Zbigniew Brzezinski Net Worth
Zbigniew Kazimierz Brzezinski how much money? For this question we spent 13 hours on research (Wikipedia, Youtube, we read books in libraries, etc) to review the post.
The main source of income: Actors
Total Net Worth at the moment 2021 year – is about $85,6 Million.
Zbigniew Kazimierz Brzezinski information Birth date: March 28, 1928 Birth place: Warsaw, Mazowieckie, Poland Spouse:Emilie Benes Brzezinski (m. 1955) Children:Mika Brzezinski, Mark Brzezinski, Ian Brzezinski Parents:Tadeusz Brzezi?ski Movies:Iran
:How tall is Zbigniew Brzezinski – 1,78m.
How much weight is Zbigniew Brzezinski – 57kg
Zbigniew Kazimierz Brzezinski (/?zb??ni?v br????nski/ ZBIG-niev br?-ZHIN-skee, Polish: Zbigniew Kazimierz Brzezi?ski [?zb?i???f ka??im??? b????i?sk?i], born March 28, 1928) is a Polish American political scientist, geostrategist, and statesman who served as a counsellor to Lyndon B. Johnson from 1966–1968 and held the position of United States National Security Advisor to President Jimmy Carter from 1977 to 1981.Brzezinski belongs to the realist school of international relations, geopolitically standing in the tradition of Halford Mackinder and Nicholas J. Spykman.Major foreign policy events during his term of office included the normalization of relations with the People', s Republic of China (and the severing of ties with the Republic of China), the signing of the second Strategic Arms Limitation Treaty (SALT II), the brokering of the Camp David Accords, the transition of Iran from an important U.S. client state to an anti-Western Islamic Republic, encouraging dissidents in Eastern Europe and emphasizing human rights in order to undermine the influence of the Soviet Union, the financing of the mujahideen in Afghanistan in response to the Soviet deployment of forces there and the arming of these rebels to counter the Soviet invasion, and the signing of the Torrijos-Carter Treaties relinquishing U.S. control of the Panama Canal after 1999.Brzezinski is currently Robert E. Osgood Professor of American Foreign Policy at Johns Hopkins University', s School of Advanced International Studies, a scholar at the Center for Strategic and International Studies, and a member of various boards and councils. He appears frequently as an expert on the PBS program The NewsHour with Jim Lehrer, ABC News', This Week with Christiane Amanpour, and on MSNBC', s Morning Joe, where his daughter, Mika Brzezinski, is co-anchor. In recent years, he has been a supporter of the Prague Process. His son, Mark Brzezinski, is an American diplomat and the current United States Ambassador to Sweden since 2011.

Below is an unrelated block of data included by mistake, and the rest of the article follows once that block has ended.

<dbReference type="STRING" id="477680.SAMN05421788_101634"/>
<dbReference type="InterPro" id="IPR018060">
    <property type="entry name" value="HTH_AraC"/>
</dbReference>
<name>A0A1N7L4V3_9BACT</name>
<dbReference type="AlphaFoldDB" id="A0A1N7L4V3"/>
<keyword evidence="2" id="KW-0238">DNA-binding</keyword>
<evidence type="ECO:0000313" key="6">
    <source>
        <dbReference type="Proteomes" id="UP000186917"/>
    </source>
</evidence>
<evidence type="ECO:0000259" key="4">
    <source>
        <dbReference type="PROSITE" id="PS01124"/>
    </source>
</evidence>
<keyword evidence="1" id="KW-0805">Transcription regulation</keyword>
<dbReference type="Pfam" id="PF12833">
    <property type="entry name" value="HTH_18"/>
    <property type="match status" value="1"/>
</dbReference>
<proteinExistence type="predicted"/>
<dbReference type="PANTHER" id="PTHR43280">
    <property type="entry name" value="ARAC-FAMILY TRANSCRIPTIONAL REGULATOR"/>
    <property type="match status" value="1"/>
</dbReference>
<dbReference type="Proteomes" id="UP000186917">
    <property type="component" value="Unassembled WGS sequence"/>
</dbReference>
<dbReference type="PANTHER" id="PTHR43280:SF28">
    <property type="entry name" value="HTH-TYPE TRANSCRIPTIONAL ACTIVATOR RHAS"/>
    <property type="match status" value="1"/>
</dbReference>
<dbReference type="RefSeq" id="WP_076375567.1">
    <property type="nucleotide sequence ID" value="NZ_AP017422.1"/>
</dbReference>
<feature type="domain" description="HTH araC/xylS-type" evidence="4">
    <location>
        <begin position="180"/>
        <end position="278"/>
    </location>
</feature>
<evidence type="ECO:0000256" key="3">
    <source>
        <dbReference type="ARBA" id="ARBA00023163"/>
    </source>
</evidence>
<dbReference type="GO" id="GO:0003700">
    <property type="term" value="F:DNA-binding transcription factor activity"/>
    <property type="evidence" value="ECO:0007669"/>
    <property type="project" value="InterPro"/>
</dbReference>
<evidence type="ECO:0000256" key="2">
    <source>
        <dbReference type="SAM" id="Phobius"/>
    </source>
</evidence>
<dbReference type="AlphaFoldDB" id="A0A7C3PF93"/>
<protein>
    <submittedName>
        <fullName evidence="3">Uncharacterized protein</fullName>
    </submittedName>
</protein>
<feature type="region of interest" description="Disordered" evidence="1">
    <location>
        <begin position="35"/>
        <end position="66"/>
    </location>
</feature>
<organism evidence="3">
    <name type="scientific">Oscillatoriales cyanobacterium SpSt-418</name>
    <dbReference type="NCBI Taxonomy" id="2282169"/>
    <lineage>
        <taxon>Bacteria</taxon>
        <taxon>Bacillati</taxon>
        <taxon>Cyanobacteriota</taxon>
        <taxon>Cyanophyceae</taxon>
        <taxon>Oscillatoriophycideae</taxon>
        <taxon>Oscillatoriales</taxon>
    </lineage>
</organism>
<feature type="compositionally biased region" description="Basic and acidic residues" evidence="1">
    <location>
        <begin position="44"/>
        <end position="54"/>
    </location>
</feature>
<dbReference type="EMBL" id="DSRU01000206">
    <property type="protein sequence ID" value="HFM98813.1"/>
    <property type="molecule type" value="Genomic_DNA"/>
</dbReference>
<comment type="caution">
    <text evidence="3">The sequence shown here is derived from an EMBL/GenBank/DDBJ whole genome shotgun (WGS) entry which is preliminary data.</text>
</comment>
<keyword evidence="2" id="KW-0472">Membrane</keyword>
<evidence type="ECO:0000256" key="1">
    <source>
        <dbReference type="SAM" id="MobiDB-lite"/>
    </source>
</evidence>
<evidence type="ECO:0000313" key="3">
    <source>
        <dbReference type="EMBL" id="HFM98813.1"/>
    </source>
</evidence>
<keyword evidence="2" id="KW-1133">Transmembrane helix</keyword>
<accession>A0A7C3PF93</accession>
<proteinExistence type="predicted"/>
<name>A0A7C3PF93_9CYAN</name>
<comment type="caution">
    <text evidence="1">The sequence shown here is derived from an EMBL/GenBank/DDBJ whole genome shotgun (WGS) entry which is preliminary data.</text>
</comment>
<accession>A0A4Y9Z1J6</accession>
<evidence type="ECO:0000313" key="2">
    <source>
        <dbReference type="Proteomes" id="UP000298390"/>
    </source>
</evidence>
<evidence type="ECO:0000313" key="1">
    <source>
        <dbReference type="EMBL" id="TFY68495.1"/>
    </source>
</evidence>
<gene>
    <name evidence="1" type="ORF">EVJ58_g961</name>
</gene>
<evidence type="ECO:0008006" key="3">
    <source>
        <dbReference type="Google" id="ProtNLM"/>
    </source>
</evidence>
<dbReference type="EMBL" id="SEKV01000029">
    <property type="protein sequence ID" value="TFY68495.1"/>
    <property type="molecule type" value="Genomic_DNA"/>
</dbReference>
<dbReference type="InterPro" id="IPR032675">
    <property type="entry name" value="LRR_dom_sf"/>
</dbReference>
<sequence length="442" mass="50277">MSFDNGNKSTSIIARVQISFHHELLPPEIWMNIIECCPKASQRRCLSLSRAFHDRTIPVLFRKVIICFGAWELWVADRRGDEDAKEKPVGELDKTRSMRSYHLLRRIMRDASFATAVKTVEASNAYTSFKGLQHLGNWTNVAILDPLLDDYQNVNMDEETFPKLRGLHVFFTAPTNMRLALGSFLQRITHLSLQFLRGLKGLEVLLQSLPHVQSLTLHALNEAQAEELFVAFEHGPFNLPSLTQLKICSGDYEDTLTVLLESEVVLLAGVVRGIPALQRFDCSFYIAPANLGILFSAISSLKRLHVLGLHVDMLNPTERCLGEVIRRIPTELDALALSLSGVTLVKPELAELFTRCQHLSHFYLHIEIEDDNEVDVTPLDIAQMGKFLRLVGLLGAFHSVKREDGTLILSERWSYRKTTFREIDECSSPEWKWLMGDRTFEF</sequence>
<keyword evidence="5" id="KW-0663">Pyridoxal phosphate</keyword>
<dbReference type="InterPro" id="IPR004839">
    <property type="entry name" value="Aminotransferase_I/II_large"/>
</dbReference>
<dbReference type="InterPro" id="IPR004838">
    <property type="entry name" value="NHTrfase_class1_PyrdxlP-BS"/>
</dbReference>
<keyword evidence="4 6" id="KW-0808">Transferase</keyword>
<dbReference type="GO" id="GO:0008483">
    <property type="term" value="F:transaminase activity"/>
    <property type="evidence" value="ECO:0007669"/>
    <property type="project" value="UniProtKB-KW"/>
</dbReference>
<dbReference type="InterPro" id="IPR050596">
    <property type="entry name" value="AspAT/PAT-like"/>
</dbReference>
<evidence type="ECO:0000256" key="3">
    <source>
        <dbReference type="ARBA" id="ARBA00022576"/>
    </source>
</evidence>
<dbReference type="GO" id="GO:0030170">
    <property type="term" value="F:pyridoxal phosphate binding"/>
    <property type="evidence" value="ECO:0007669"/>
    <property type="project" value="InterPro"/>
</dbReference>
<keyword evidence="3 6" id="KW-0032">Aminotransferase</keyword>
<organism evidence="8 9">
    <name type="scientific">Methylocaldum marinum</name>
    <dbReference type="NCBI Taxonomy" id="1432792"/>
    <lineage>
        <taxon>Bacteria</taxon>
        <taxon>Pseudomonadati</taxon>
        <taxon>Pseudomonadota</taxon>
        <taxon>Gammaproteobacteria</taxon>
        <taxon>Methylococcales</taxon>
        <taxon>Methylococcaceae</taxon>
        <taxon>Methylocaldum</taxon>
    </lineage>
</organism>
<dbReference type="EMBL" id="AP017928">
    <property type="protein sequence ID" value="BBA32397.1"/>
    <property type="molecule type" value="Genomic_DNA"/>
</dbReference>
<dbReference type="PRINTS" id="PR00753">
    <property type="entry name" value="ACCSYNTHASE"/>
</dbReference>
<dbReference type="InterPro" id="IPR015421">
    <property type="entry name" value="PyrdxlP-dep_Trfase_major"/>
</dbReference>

Biography,Early yearsFor historical background on these periods of history, see:History of Poland (1918–39), andSecond Polish Republic,Weimar Republic, andNazi Germany,History of the Soviet Union (1927–53), andGreat Purge.Zbigniew Brzezinski was born in Warsaw, Poland, in 1928. His family, members of the nobility (or szlachta in Polish), bore the Traby coat of arms and hailed from Brzezany in Galicia in the Tarnopol Voivodeship (administrative region) of then eastern Poland (now in Ukraine). The town of Brzezany is thought to be the source of the family name. Brzezinskis parents were Leonia (nee Roman) and Tadeusz Brzezinski, a Polish diplomat who was posted to Germany from 1931 to 1935, Zbigniew Brzezinski thus spent some of his earliest years witnessing the rise of the Nazis. From 1936 to 1938, Tadeusz Brzezinski was posted to the Soviet Union during Joseph Stalins Great Purge.In 1938, Tadeusz Brzezinski was posted to Canada. In 1939, the Molotov-Ribbentrop Pact was agreed to by Nazi Germany and the Soviet Union, subsequently the two powers invaded Poland. The 1945 Yalta Conference between the Allies allotted Poland to the Soviet sphere of influence. Some sources suggest this meant Brzezinskis family could not safely return to their country. The Second World War had a profound effect on Brzezinski, who stated in an interview: The extraordinary violence that was perpetrated against Poland did affect my perception of the world, and made me much more sensitive to the fact that a great deal of world politics is a fundamental struggle.Rising influenceAfter attending Loyola High School in Montreal Brzezinski entered McGill University in 1945 to obtain both his Bachelor and Master of Arts degrees (received in 1949 and 1950 respectively). His Masters thesis focused on the various nationalities within the Soviet Union. Brzezinskis plan for doing further studies in Great Britain in preparation for a diplomatic career in Canada fell through, principally because he was ruled ineligible for a scholarship he had won that was open to British subjects. Brzezinski then attended Harvard University to work on a doctorate with Merle Fainsod, focusing on the Soviet Union and the relationship between the October Revolution, Vladimir Lenins state, and the actions of Joseph Stalin. He received his doctorate in 1953, the same year, he traveled to Munich and met Jan Nowak-Jezioranski, head of the Polish desk of Radio Free Europe. He later collaborated with Carl J. Friedrich to develop the concept of totalitarianism as a way to more accurately and powerfully characterize and criticize the Soviets in 1956.For historical background on major events during this period, see:History of Poland: Gomulkas road to socialism (1956–70), and1956 Hungarian Revolution.As a Harvard professor, he argued against Dwight Eisenhowers and John Foster Dulless policy of rollback, saying that antagonism would push Eastern Europe further toward the Soviets. The Polish protests followed by Polish October and Hungarian Revolution in 1956 lent some support to Brzezinskis idea that the Eastern Europeans could gradually counter Soviet domination. In 1957, he visited Poland for the first time since he left as a child, and his visit reaffirmed his judgement that splits within the Eastern bloc were profound. He developed his ideas he called peaceful engagement.In 1958 he became a United States citizen. Despite his decades of residence in Canada and the presence of family members there, he never became a Canadian citizen.When in 1959 Brzezinski was not granted tenure at Harvard, he moved to New York City to teach at Columbia University. Here he wrote Soviet Bloc: Unity and Conflict, which focused on Eastern Europe since the beginning of the Cold War. He also taught future Secretary of State Madeleine Albright, who, like his wife, is of Czech descent, and who he also mentored during her early years in Washington. He also became a member of the Council on Foreign Relations in New York and joined the Bilderberg Group.During the 1960 U.S. presidential elections, Brzezinski was an advisor to the John F. Kennedy campaign, urging a non-antagonistic policy toward Eastern European governments. Seeing the Soviet Union as having entered a period of stagnation, both economic and political, Brzezinski correctly predicted the future breakup of the Soviet Union along lines of nationality (expanding on his masters thesis).Brzezinski continued to argue for and support detente for the next few years, publishing Peaceful Engagement in Eastern Europe in Foreign Affairs, and he continued to support non-antagonistic policies after the Cuban Missile Crisis on the grounds that such policies might disabuse Eastern European nations of their fear of an aggressive Germany, and pacify Western Europeans fearful of a superpower compromise along the lines of the Yalta Conference.In 1964, Brzezinski supported Lyndon Johnsons presidential campaign and the Great Society and civil rights policies, while on the other hand he saw Soviet leadership as having been purged of any creativity following the ousting of Khrushchev. Through Jan Nowak-Jezioranski, Brzezinski met with Adam Michnik, future Polish Solidarity activist.Brzezinski continued to support engagement with Eastern European governments, while warning against De Gaulles vision of a Europe from the Atlantic to the Urals. He also supported the Vietnam War. From 1966 to 1968, Brzezinski served as a member of the Policy Planning Council of the U.S. Department of State (President Johnsons October 7, 1966, Bridge Building speech was a product of Brzezinskis influence).For historical background on events during this period, see:Six-Day War,Prague Spring, andSocialism with a human face,Tet offensive.Events in Czechoslovakia further reinforced Brzezinskis criticisms of the rights aggressive stance toward Eastern European governments. His service to the Johnson administration, and his fact-finding trip to Vietnam, made him an enemy of the New Left, despite his advocacy of the de-escalation of the United States involvement in the war.For the 1968 U.S. presidential campaign, Brzezinski was chairman of the Hubert Humphrey Foreign Policy Task Force. He advised Humphrey to break with several of President Johnsons policies, especially concerning Vietnam, the Middle East, and condominium with the Soviet Union.Brzezinski called for a pan-European conference, an idea that would eventually find fruition in 1973 as the Conference for Security and Co-operation in Europe. Meanwhile, he became a leading critic of both the Nixon-Kissinger detente condominium, as well as McGoverns pacifism.In his 1970 piece Between Two Ages: Americas Role in the Technetronic Era, Brzezinski argued that a coordinated policy among developed nations was necessary in order to counter global instability erupting from increasing economic inequality. Out of this thesis, Brzezinski co-founded the Trilateral Commission with David Rockefeller, serving as director from 1973 to 1976. The Trilateral Commission is a group of prominent political and business leaders and academics primarily from the United States, Western Europe and Japan. Its purpose was to strengthen relations among the three most industrially advanced regions of the capitalist world. Brzezinski selected Georgia governor Jimmy Carter as a member.GovernmentBrzezinski during his White House yearsJimmy Carter announced his candidacy for the 1976 presidential campaign to a skeptical media and proclaimed himself an eager student of Brzezinski. Brzezinski became Carters principal foreign policy advisor by late 1975. He became an outspoken critic of the Nixon-Kissinger over-reliance on detente, a situation preferred by the Soviet Union, favoring the Helsinki process instead, which focused on human rights, international law and peaceful engagement in Eastern Europe. Brzezinski has been considered to be the Democrats response to Republican Henry Kissinger. Carter engaged Ford in foreign policy debates by contrasting the Trilateral vision with Fords detente.After his victory in 1976, Carter made Brzezinski National Security Advisor. Earlier that year, major labor riots broke out in Poland, laying the foundations for Solidarity. Brzezinski began by emphasizing the Basket III human rights in the Helsinki Final Act, which inspired Charter 77 in Czechoslovakia shortly thereafter.Brzezinski had a hand in writing parts of Carters inaugural address, and this served his purpose of sending a positive message to Soviet dissidents. The Soviet Union and Western European leaders both complained that this kind of rhetoric ran against the code of detente that Nixon and Kissinger had established. Brzezinski ran up against members of his own Democratic Party who disagreed with this interpretation of detente, including Secretary of State Cyrus Vance. Vance argued for less emphasis on human rights in order to gain Soviet agreement to Strategic Arms Limitation Talks (SALT), whereas Brzezinski favored doing both at the same time. Brzezinski then ordered Radio Free Europe transmitters to increase the power and area of their broadcasts, a provocative reversal of Nixon-Kissinger policies. West German chancellor Helmut Schmidt objected to Brzezinskis agenda, even calling for the removal of Radio Free Europe from German soil.The State Department was alarmed by Brzezinskis support for East German dissidents and objected to his suggestion that Carters first overseas visit be to Poland. He visited Warsaw, met with Cardinal Stefan Wyszynski (against the objection of the U.S. Ambassador to Poland), recognizing the Roman Catholic Church as the legitimate opposition to communist rule in Poland.By 1978, Brzezinski and Vance were more and more at odds over the direction of Carters foreign policy. Vance sought to continue the style of detente engineered by Nixon-Kissinger, with a focus on arms control. Brzezinski believed that detente emboldened the Soviets in Angola and the Middle East, and so he argued for increased military strength and an emphasis on human rights. Vance, the State Department, and the media criticized Brzezinski publicly as seeking to revive the Cold War.Brzezinski advised Carter in 1978 to engage the Peoples Republic of China and traveled to Beijing to lay the groundwork for the normalization of relations between the two countries. This also resulted in the severing of ties with the United States longtime anti-Communist ally the Republic of China (Taiwan).For historical background on this period of history, see:Iranian Revolution,Soviet invasion of Afghanistan, andSolidarity.1979 saw two major strategically important events: the overthrow of U.S. ally the Shah of Iran, and the Soviet invasion of Afghanistan. The Iranian Revolution precipitated the Iran hostage crisis, which would last for the rest of Carters presidency. Brzezinski anticipated the Soviet invasion, and, with the support of Saudi Arabia, Pakistan, and the Peoples Republic of China, he created a strategy to undermine the Soviet presence. Using this atmosphere of insecurity, Brzezinski led the United States toward a new arms buildup and the development of the Rapid Deployment Forces – policies that are both more generally associated with Reagans presidency now.On November 9, 1979. U.S. National Security Advisor Zbigniew Brzezinski was woken at 3 AM by a phone call with a startling message: The Soviets had just launched 250 nuclear weapons at the United States. Minutes later, Brzezinski received another call: The early-warning system actually showed 2,000 missiles heading toward the United States.As Brzezinski prepared to phone President Jimmy Carter to plan a full-scale response, he received a third call: It was a false alarm. An early warning training tape generating indications of a large-scale Soviet nuclear attack had somehow transferred to the actual early warning network, which triggered an all-too-real scramble.Brzezinski, acting under a lame duck Carter presidency—but encouraged that Solidarity in Poland had vindicated his style of engagement with Eastern Europe—took a hard-line stance against what seemed like an imminent Soviet invasion of Poland. He even made a midnight phone call to Pope John Paul II (whose visit to Poland in 1979 had foreshadowed the emergence of Solidarity) warning him in advance. The U.S. stance was a significant change from previous reactions to Soviet repression in Hungary in 1956 and Czechoslovakia in 1968.In 1981 President Carter presented Brzezinski with the Presidential Medal of Freedom.After powerBrzezinski left office concerned about the internal division within the Democratic party, arguing that the dovish McGovernite wing would send the Democrats into permanent minority.He had mixed relations with the Reagan administration. On the one hand, he supported it as an alternative to the Democrats pacifism. On the other hand, he also criticized it as seeing foreign policy in overly black-and-white terms.He remained involved in Polish affairs, critical of the imposition of martial law in Poland in 1981, and more so of the Western European acquiescence to its imposition in the name of stability. Brzezinski briefed U.S. vice-president George H. W. Bush before his 1987 trip to Poland that aided in the revival of the Solidarity movement.In 1985, under the Reagan administration, Brzezinski served as a member of the Presidents Chemical Warfare Commission. From 1987 to 1988, he worked on the U.S. National Security Council–Defense Department Commission on Integrated Long-Term Strategy. From 1987 to 1989 he also served on the Presidents Foreign Intelligence Advisory Board.In 1988, Brzezinski was co-chairman of the Bush National Security Advisory Task Force, endorsing Bush for president, and breaking with the Democratic party. Brzezinski published The Grand Failure the same year, predicting the failure of Soviet President Mikhail Gorbachevs reforms, and the collapse of the Soviet Union in a few more decades. He said there were five possibilities for the Soviet Union: successful pluralization, protracted crisis, renewed stagnation, coup (by the KGB or Soviet military), or the explicit collapse of the Communist regime. He called collapse at this stage a much more remote possibility than protracted crisis. He also predicted that the chance of some form of communism existing in the Soviet Union in 2021 was a little more than 50% and that when the end did come it would be most likely turbulent. In the event, the Soviet system collapsed totally in 1991 following Moscows crackdown on Lithuanias attempt to declare independence, the Nagorno-Karabakh War of the late 1980s, and scattered bloodshed in other republics. This was a less violent outcome than Brzezinski and other observers anticipated.In 1989 the Communists failed to mobilize support in Poland, and Solidarity swept the general elections. Later the same year, Brzezinski toured Russia and visited a memorial to the Katyn Massacre. This served as an opportunity for him to ask the Soviet government to acknowledge the truth about the event, for which he received a standing ovation in the Soviet Academy of Sciences. Ten days later, the Berlin Wall fell, and Soviet-supported governments in Eastern Europe began to totter.Strobe Talbott, one of Brzezinskis long-time critics, conducted an interview with him for TIME magazine entitled Vindication of a Hardliner.In 1990 Brzezinski warned against post–Cold War euphoria. He publicly opposed the Gulf War, arguing that the United States would squander the international goodwill it had accumulated by defeating the Soviet Union, and that it could trigger wide resentment throughout the Arab world. He expanded upon these views in his 1992 work Out of Control.Brzezinski was prominently critical of the Clinton administrations hesitation to intervene against the Serb forces in the Bosnian war. He also began to speak out against Russias First Chechen War, forming the American Committee for Peace in Chechnya. Wary of a move toward the reinvigoration of Russian power, Brzezinski negatively viewed the succession of former KGB agent Vladimir Putin after Boris Yeltsin. In this vein, he became one of the foremost advocates of NATO expansion. He wrote in 1998 that Without Ukraine, Russia ceases to be a Eurasian empire. He later came out in support of the 1999 NATO bombing of Serbia during the Kosovo war.Present dayBrzezinski, Ukrainian Foreign Minister Leonid Kozhara and Vitali Klitschko, Munich, 2014After the September 11 attacks in 2001, Brzezinski was criticized for his role in the formation of the Afghan mujahiddin network. He countered that blame ought to be laid at the feet of the Soviet Unions invasion, which radicalized the relatively stable Muslim society.Brzezinski was a leading critic of the George W. Bush Administrations conduct of the War on Terror. In 2004, Brzezinski wrote The Choice, which expanded upon The Grand Chessboard but sharply criticized George W. Bushs foreign policy. He defended the book The Israel Lobby and U.S. Foreign Policy and was an outspoken critic of the 2003 invasion of Iraq.In August 2007, Brzezinski endorsed Democratic presidential candidate Barack Obama. He stated that Obama recognizes that the challenge is a new face, a new sense of direction, a new definition of Americas role in the world. – also saying, What makes Obama attractive to me is that he understands that we live in a very different world where we have to relate to a variety of cultures and people. In September 2007 during a speech on the Iraq war, Obama introduced Brzezinski as one of our most outstanding thinkers, but some pro-Israel commentators questioned his criticism of the Israel lobby in the United States. In a September 2009 interview with The Daily Beast, Brzezinski replied to a question about how aggressive President Obama should be in insisting Israel not conduct an air strike on Iran, saying: We are not exactly impotent little babies. They have to fly over our airspace in Iraq. Are we just going to sit there and watch? This was interpreted by some supporters of Israel as supporting the downing of Israeli jets by the United States in order to prevent an attack on Iran. In 2011, Brzezinski supported the NATO intervention against the forces of Muammar Gaddafi in the Libyan Civil War, calling non-intervention morally dubious and politically questionable.On 3 March 2014, between the 22 February ouster of Ukraine President Viktor Yanukovych and the 16 March Crimean referendum, Brzezinski authored an op-ed piece for The Washington Post entitled What is to be done? Putin’s aggression in Ukraine needs a response He led with a link on Russian aggression, he compared Russian President Vladimir Putins thuggish tactics in seizing Crimea and thinly camouflaged invasion to Adolf Hitlers occupation of the Sudetenland in 1938, and characterised Putin as a cartoon Benito Mussolini, but stopped well short of advocating that the U.S. go to war. Rather, he suggested that NATO should be put on high alert and recommended to avert miscalculations. He explicitly stated that reassurances be given Russia that it is not seeking to draw Ukraine into NATO.Personal lifeBrzezinski is married to Czech-American sculptor Emilie Benes (grand-niece of the second Czechoslovak president, Edvard Benes), with whom he has three children. His son, Mark Brzezinski (b. 1965), a lawyer who served on President Clintons National Security Council as an expert on Russia and Southeastern Europe and who was a partner in McGuire Woods LLP, served as the US ambassador to Sweden (November 24, 2011 to July 1, 2015). His daughter, Mika Brzezinski (b. 1967), is a television news presenter and co-host of MSNBCs weekday morning program, Morning Joe, where she provides regular commentary and reads the news headlines for the program. His eldest son, Ian Brzezinski (b. 1963) is a Senior Fellow in the International Security Program and is on the Atlantic Council’s Strategic Advisors Group. Ian also served as Deputy Assistant Secretary of Defense for Europe and NATO and was a principal at Booz Allen Hamilton. Ian Brzezinski is a Senior Fellow in the International Security Program and is on the Atlantic Council’s Strategic Advisors Group. Key highlights of his tenure as Deputy Assistant Secretary of Defense for Europe and NATO Policy (2001–2005) include the expansion of NATO membership in 2004, the consolidation and reconfiguration of the Alliance’s command structure, the standing up of the NATO Response Force and the coordination of European military contributions to U.S.- and NATO-led operations in Iraq, Afghanistan and the Balkans.